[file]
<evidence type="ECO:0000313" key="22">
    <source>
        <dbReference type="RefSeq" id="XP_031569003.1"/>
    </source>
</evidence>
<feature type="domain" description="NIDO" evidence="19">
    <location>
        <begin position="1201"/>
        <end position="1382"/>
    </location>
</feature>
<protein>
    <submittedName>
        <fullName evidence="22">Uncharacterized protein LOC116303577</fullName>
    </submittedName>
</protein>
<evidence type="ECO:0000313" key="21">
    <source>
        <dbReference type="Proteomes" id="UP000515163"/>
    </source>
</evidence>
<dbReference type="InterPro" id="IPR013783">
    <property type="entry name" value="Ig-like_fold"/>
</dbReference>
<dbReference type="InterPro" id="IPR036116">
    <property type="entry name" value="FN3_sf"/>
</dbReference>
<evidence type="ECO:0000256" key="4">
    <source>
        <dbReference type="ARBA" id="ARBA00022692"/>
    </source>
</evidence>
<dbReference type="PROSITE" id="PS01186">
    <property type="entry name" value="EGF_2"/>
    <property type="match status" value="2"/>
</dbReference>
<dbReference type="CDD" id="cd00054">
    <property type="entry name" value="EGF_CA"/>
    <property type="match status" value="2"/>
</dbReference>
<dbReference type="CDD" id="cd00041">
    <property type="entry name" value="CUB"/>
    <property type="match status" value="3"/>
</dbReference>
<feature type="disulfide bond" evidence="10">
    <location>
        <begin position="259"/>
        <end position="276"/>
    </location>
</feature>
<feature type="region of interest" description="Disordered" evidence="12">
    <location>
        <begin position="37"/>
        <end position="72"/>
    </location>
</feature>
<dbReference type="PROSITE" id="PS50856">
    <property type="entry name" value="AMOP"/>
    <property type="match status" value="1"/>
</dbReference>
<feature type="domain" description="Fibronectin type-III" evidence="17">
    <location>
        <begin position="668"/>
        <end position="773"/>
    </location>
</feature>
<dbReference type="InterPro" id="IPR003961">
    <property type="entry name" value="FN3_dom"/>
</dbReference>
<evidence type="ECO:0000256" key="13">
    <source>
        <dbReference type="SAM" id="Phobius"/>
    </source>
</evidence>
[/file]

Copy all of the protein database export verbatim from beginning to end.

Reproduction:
<evidence type="ECO:0000313" key="22">
    <source>
        <dbReference type="RefSeq" id="XP_031569003.1"/>
    </source>
</evidence>
<feature type="domain" description="NIDO" evidence="19">
    <location>
        <begin position="1201"/>
        <end position="1382"/>
    </location>
</feature>
<protein>
    <submittedName>
        <fullName evidence="22">Uncharacterized protein LOC116303577</fullName>
    </submittedName>
</protein>
<evidence type="ECO:0000313" key="21">
    <source>
        <dbReference type="Proteomes" id="UP000515163"/>
    </source>
</evidence>
<dbReference type="InterPro" id="IPR013783">
    <property type="entry name" value="Ig-like_fold"/>
</dbReference>
<dbReference type="InterPro" id="IPR036116">
    <property type="entry name" value="FN3_sf"/>
</dbReference>
<evidence type="ECO:0000256" key="4">
    <source>
        <dbReference type="ARBA" id="ARBA00022692"/>
    </source>
</evidence>
<dbReference type="PROSITE" id="PS01186">
    <property type="entry name" value="EGF_2"/>
    <property type="match status" value="2"/>
</dbReference>
<dbReference type="CDD" id="cd00054">
    <property type="entry name" value="EGF_CA"/>
    <property type="match status" value="2"/>
</dbReference>
<dbReference type="CDD" id="cd00041">
    <property type="entry name" value="CUB"/>
    <property type="match status" value="3"/>
</dbReference>
<feature type="disulfide bond" evidence="10">
    <location>
        <begin position="259"/>
        <end position="276"/>
    </location>
</feature>
<feature type="region of interest" description="Disordered" evidence="12">
    <location>
        <begin position="37"/>
        <end position="72"/>
    </location>
</feature>
<dbReference type="PROSITE" id="PS50856">
    <property type="entry name" value="AMOP"/>
    <property type="match status" value="1"/>
</dbReference>
<feature type="domain" description="Fibronectin type-III" evidence="17">
    <location>
        <begin position="668"/>
        <end position="773"/>
    </location>
</feature>
<dbReference type="InterPro" id="IPR003961">
    <property type="entry name" value="FN3_dom"/>
</dbReference>
<evidence type="ECO:0000256" key="13">
    <source>
        <dbReference type="SAM" id="Phobius"/>
    </source>
</evidence>